Marine heat waves have decimated corals in recent years and the future looks bleak for tropical reefs if the pace of climate change continues at current rates.
A new study has shown how much heat stress corals can cope with and how much this varies from one individual coral to another. The team from Newcastle University and the Palau International Coral Reef Center exposed corals taken from a single reef to an experimental marine heatwave. Remarkably, they found that double the heat stress dosage was required to induce bleaching and mortality in the most-tolerant 10%, compared to the least-tolerant 10%.
Publishing their findings in the journal Proceedings Of The Royal Society B: Biological Sciences, the researchers found that by the end of the heat stress exposure, all of the least-tolerant corals were dead, while the most-tolerant remained alive. Surprisingly, this variation did not appear to be related to the type of symbiotic algae the corals were associated with, suggesting the coral itself was more heat tolerant.
Study Co-Author, Dr James Guest, from the School of Natural and Environmental Sciences, commented on this, saying: “It is well known that corals vary in their tolerance to heat stress among species and in different locations, but marine scientists have rarely examined how much variation there is among corals living side by side on the same reef. Despite these corals experiencing the same conditions, we found a remarkable variation in heat tolerance among individuals, suggesting capacity for adaptation if some of the toughest corals are able to survive marine heatwaves”.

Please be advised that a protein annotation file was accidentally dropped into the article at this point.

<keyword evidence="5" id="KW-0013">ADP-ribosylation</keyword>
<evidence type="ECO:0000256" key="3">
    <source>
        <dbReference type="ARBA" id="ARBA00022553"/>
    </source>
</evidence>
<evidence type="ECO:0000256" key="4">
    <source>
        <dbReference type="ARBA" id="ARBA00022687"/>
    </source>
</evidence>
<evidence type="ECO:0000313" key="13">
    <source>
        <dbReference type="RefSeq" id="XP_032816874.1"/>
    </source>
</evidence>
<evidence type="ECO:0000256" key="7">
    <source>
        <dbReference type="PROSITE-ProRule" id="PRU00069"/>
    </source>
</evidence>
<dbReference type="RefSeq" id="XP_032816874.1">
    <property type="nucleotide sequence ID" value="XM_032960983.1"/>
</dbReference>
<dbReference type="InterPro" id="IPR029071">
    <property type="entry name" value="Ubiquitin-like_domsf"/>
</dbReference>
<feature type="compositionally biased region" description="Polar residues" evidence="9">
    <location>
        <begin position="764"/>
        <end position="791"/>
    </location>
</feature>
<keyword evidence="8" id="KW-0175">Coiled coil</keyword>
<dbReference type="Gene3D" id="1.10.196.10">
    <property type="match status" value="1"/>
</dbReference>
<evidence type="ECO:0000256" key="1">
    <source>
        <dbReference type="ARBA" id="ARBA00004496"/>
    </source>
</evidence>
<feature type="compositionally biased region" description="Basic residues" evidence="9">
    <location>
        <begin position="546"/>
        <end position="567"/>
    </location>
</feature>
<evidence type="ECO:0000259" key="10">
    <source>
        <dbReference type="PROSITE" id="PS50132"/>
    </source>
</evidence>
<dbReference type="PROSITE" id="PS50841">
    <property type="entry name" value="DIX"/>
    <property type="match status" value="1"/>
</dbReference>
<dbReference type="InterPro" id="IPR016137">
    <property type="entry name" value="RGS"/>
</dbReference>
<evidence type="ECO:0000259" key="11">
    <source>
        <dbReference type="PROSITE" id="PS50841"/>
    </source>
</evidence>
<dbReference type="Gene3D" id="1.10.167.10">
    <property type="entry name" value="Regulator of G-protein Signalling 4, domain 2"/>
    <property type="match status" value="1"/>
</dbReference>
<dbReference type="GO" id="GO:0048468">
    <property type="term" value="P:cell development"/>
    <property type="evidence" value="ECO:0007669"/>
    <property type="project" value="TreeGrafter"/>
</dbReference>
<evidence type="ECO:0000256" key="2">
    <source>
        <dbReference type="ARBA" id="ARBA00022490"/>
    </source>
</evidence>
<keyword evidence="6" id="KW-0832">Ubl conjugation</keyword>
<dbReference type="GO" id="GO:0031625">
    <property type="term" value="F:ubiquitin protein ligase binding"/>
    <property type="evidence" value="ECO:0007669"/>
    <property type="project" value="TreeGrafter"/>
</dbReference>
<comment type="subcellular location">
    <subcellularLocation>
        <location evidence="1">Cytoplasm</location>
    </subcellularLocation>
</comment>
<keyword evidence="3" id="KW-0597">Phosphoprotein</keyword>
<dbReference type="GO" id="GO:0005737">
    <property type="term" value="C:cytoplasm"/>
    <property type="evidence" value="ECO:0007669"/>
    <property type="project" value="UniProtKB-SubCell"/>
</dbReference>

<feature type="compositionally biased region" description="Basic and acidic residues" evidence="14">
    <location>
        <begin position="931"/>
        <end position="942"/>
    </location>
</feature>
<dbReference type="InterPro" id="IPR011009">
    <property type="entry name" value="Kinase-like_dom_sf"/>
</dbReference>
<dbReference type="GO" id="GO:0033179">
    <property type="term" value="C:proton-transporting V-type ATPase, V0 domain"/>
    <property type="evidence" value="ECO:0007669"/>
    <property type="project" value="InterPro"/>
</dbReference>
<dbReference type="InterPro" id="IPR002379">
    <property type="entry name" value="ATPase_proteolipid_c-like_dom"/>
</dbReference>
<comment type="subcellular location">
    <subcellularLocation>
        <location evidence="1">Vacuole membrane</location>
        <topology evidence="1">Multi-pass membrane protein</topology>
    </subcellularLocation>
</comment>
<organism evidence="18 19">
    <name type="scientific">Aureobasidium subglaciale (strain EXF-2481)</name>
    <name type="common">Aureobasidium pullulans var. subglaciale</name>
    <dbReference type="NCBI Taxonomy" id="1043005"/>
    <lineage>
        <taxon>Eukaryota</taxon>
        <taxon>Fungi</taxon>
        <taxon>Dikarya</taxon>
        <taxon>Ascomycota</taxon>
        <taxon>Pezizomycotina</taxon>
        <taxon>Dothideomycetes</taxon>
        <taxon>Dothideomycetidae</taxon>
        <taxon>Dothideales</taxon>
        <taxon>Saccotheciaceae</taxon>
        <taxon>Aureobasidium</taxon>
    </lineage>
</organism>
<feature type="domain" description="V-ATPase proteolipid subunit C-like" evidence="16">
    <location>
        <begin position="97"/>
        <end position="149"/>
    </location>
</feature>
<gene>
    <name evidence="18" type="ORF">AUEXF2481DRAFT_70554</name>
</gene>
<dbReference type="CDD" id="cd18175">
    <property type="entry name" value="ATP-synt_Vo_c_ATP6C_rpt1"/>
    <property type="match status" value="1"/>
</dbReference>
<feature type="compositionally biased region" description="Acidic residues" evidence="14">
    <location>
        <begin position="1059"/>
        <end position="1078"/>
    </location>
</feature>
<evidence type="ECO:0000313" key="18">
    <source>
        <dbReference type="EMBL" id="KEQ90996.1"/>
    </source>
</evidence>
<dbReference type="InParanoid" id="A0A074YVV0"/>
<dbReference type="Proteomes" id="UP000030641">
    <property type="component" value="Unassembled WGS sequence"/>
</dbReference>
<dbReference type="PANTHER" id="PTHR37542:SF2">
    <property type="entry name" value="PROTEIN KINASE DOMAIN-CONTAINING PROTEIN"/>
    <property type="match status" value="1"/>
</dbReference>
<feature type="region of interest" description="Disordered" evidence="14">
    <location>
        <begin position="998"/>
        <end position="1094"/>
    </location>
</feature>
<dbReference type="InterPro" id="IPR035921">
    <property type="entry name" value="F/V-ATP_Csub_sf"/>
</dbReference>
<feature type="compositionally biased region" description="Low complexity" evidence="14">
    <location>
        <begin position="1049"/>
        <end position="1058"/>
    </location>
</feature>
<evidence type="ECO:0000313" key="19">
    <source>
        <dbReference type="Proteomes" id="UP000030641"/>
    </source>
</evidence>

Study Lead Authors, Dr Adriana Humanes Schumann and Liam Lachs from the same research group, said: “Individual variation in heat tolerance is critical if corals are to adapt to higher temperatures. We show that under an ambitious future emissions scenario, the differences we have found equate to up to 17 years of delay until the onset of annual bleaching and mortality conditions. However, this delay is limited to only 10 years under a high emissions scenario.
“For coral reefs to persist through the coming century, coral adaptation must keep pace with ocean warming. However, at the same time, the global emissions reductions of greenhouse gasses countries have already committed to need to be realised to give corals a fighting chance.”
The study, alongside future climate projections, has the potential to feed into policy-relevant metrics that can directly inform coral reef conservation and restoration actions.